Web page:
“Amazon is not stupid. But perhaps the winning cities were,” says Amihai Glazer, economics professor and director of the program on corporate welfare at the University of California, Irvine.

Cities have been offering huge swaths of land, tax breaks and other financial benefits to lure Amazon. But after all the hoopla, northern Virginia and New York City, which offered relatively small packages, were selected. 

Why did incentives ultimately matter so little?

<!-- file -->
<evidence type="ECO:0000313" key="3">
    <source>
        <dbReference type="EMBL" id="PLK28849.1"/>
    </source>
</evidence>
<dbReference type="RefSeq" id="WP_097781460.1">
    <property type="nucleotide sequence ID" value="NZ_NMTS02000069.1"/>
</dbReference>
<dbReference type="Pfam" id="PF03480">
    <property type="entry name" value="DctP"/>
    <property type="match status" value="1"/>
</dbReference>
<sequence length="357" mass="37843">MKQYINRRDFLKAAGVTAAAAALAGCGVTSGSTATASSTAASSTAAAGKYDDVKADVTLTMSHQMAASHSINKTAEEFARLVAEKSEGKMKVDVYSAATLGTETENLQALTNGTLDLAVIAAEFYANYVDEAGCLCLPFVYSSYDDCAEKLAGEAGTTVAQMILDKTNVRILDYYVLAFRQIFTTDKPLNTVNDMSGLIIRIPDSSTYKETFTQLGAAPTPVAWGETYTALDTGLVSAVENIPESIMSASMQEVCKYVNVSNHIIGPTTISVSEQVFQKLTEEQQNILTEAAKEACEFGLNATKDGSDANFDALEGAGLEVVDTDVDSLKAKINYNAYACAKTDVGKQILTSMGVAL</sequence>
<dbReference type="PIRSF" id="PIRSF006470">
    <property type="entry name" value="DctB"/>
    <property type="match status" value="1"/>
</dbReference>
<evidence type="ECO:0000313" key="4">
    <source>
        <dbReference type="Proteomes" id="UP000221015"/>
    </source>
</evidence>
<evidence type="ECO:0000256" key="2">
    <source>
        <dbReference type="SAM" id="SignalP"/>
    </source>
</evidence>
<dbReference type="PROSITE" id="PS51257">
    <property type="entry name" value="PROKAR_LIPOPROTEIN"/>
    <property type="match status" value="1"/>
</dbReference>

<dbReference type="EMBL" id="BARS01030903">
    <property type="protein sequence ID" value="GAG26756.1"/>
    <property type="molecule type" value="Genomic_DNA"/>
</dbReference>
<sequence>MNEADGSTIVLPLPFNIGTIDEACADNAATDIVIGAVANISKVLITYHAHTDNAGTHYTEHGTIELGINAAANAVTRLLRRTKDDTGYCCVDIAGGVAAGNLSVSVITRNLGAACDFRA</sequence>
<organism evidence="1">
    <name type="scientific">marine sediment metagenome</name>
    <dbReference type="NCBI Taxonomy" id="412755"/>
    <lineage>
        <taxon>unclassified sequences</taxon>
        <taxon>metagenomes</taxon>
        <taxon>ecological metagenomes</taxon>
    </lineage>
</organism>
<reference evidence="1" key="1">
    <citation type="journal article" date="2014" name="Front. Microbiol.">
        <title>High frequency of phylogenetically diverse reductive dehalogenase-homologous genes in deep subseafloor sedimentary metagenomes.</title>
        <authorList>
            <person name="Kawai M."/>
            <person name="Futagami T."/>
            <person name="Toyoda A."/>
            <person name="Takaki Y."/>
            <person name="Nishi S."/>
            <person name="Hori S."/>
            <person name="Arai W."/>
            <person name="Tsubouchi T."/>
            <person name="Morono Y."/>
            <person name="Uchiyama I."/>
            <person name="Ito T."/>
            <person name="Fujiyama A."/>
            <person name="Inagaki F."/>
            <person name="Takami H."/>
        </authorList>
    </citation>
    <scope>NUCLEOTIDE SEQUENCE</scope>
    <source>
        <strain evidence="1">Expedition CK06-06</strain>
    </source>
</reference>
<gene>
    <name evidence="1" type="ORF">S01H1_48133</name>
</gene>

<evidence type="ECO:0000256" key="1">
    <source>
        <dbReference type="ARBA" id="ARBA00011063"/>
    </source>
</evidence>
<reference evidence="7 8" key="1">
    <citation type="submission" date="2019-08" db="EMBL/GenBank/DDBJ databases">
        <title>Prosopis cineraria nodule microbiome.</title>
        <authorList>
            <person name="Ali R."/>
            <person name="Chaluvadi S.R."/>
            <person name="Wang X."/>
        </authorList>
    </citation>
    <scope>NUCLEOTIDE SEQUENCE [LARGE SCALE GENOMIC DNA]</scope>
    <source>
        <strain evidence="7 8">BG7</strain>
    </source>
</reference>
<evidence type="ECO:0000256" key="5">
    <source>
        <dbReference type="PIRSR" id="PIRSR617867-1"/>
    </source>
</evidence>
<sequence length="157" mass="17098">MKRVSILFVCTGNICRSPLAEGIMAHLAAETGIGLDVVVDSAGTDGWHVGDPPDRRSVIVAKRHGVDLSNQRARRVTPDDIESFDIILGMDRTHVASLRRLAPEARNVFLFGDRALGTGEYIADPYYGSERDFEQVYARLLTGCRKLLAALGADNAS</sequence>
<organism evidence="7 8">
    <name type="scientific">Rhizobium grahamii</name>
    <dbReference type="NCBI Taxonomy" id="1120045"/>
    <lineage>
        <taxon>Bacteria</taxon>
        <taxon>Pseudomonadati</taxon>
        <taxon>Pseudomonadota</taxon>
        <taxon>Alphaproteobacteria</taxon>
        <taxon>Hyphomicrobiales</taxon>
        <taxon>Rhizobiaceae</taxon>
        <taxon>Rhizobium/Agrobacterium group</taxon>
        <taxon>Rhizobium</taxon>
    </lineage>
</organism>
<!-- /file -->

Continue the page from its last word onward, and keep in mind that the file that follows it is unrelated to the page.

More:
Perhaps it’s because with an annual revenue of about $170 billion, even an $8 billion incentive at, say, 5% annual interest generates $400 million, or about two-tenths of 1% of Amazon’s sales. So the company cares more about finding a location that adds to its revenue rather than incentives, which means the winning cities might not have needed to even give away as much as they did.


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